The Best Time To Think About Investment Strategies – When It Is Not Your Turn

I play mahjong as an intellectual game (as opposed to gambling). In official tournaments, there is a time limit, and everyone is supposed to play as fast as they can to ensure as many games played as possible within the limit. This necessitates us players to think about our hand and strategies before it comes to our turn, so that we can execute our turn as fast as possible.

The players who do not practice this, gets all panicky when it comes to their turn, make wrong moves, or take a long time to make their moves and get penalized.

I like to apply the same philosophy when it comes to personal finance.

My sister started working later in life compared to her peers (due to an aborted PhD stint), and does not have much cash savings. Buying a property is on her to-do list, but since she will not be able to do so within the next two to three years, she pays no attention to the property market movement, mortgage rates, governmental housing policies etc in the meantime.

Then there are PF bloggers who are busy getting out of debt and have no spare money to invest. So I read lines on their blog that say “I don’t need to think about this until I have spare cash to invest.”

Etcetera, etcetera.

I do not agree with this line of thought.

Our PF downtime is the best time of all to get educated on investing, market trends, official policies. Why waste all this available time until you are financially ready, and then scramble around, asking for advice and not having time to really digest or analyse them? Or wait until you have the $100,000 downpayment saved only to realise that you could have gotten a similar property six months ago with only $75,000 down, if you had only paid some attention? Or you suddenly discover that you have managed to save $10,000 just for the purpose of investing, kudos! Only to realise that you do not know the difference between managed funds, index funds and individual stocks. Or that you do not even have a brokerage account or know how one works.

And in the meantime, the clock is ticking. The window of opportunity passes. Or you throw your money at the wrong things in your scramble just so that you can say you caught hold of the window. Or wait, did you even know that the window was even there?

Anecdote: My financial mentor Mr C started seriously studying the Singapore residential real estate market in 1997, the same year he lost all his investments and savings amounting to half a million in the Asian financial crisis. He did it for ten years while he recovered his stock market losses.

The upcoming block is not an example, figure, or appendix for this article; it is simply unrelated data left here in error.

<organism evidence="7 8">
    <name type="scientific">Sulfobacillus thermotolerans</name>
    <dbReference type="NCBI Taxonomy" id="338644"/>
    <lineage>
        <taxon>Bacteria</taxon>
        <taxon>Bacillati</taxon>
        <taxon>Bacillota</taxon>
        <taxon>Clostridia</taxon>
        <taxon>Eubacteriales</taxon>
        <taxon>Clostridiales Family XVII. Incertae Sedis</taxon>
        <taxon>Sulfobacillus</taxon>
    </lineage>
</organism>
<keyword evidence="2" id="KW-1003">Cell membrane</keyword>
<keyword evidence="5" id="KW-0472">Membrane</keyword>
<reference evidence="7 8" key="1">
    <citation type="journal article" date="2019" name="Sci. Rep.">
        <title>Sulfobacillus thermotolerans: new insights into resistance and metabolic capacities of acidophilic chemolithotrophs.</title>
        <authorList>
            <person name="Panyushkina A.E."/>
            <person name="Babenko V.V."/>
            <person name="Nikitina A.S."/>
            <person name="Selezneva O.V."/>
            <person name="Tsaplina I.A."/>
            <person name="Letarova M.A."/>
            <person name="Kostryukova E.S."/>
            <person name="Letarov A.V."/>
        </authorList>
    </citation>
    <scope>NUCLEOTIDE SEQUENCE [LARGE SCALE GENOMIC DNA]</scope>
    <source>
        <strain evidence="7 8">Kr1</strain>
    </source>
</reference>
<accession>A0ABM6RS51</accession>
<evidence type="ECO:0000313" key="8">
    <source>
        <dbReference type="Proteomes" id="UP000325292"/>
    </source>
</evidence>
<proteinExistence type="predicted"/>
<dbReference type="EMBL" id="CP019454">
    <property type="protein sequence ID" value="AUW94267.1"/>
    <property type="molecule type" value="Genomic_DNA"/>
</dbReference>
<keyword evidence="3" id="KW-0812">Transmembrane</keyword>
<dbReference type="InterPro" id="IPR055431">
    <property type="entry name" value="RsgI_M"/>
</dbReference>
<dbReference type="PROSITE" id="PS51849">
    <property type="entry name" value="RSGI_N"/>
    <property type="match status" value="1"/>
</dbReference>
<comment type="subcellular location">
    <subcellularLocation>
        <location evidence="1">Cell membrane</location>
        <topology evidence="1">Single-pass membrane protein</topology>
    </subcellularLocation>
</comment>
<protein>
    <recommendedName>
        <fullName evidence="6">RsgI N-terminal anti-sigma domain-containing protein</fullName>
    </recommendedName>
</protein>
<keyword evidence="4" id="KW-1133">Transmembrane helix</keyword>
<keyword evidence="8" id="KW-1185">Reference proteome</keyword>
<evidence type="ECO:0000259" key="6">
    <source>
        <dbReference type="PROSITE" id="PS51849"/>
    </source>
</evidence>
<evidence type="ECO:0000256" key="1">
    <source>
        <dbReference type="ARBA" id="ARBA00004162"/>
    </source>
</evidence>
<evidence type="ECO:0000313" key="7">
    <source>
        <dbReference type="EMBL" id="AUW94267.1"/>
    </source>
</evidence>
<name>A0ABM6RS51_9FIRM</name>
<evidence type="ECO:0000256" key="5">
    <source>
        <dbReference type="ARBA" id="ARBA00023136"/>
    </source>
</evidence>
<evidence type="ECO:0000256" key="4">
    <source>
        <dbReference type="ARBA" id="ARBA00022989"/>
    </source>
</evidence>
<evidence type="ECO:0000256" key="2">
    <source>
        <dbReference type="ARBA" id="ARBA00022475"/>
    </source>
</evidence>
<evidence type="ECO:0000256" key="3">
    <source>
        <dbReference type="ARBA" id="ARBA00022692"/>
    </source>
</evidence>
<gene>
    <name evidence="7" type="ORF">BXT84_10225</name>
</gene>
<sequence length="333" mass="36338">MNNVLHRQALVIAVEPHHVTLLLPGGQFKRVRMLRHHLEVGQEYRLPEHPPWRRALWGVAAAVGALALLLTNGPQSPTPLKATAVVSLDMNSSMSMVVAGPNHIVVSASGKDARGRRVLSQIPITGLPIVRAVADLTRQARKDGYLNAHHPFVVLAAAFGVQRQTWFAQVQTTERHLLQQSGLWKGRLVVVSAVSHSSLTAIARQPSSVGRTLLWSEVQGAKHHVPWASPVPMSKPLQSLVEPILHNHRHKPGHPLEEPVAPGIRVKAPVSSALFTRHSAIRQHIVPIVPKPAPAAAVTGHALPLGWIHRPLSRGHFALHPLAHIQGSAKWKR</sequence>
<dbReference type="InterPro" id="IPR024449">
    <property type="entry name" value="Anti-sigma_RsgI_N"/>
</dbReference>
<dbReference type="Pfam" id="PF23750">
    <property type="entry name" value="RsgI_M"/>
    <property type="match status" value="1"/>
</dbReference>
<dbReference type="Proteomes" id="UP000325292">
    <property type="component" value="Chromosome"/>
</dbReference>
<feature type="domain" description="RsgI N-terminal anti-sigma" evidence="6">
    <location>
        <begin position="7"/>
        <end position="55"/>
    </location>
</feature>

At the beginning of 2007, he had more than recovered from his 1997 losses. He also had ten years worth of analyses on the Singapore property market. It was the latter that allowed him to divert the majority of his investment into Singapore property and avoid the 2008 apocalypse. His networth more than doubled between 2007 and today.

There are many money making schemes that I do not have the capital for at this point, but I do the maths and analyse the benefits and the risks all the same. I will not always be lacking in capital, and as long as I keep practicing the thinking, I will know when I am in a position to do something, and also what to do then.

In the meantime, I continue with the mahjong. 🙂


2 comments on “The Best Time To Think About Investment Strategies – When It Is Not Your Turn

  1. eemusings says:

    Excellent point. I’m probably a decade away from home ownership but I do like to keep half an eye on how the market seems to be moving. That said, it’s not difficult as Kiwis have a serious love affair with property and every price/interest rate trend gets heavy coverage.

    I can’t say I have much interest in stockmarket investing. I don’t anticipate ever being a handson active investor, so I’ll stick with funds.

  2. My 15 HWW says:


    My personal mantra is “Fail to plan = plan to fail”. Sama Sama.

    Although I am not too optimistic regarding my ability to purchase a second property in Singapore, perhaps it’s good to start planning for an entry point a few years down the road if the property market tanks.

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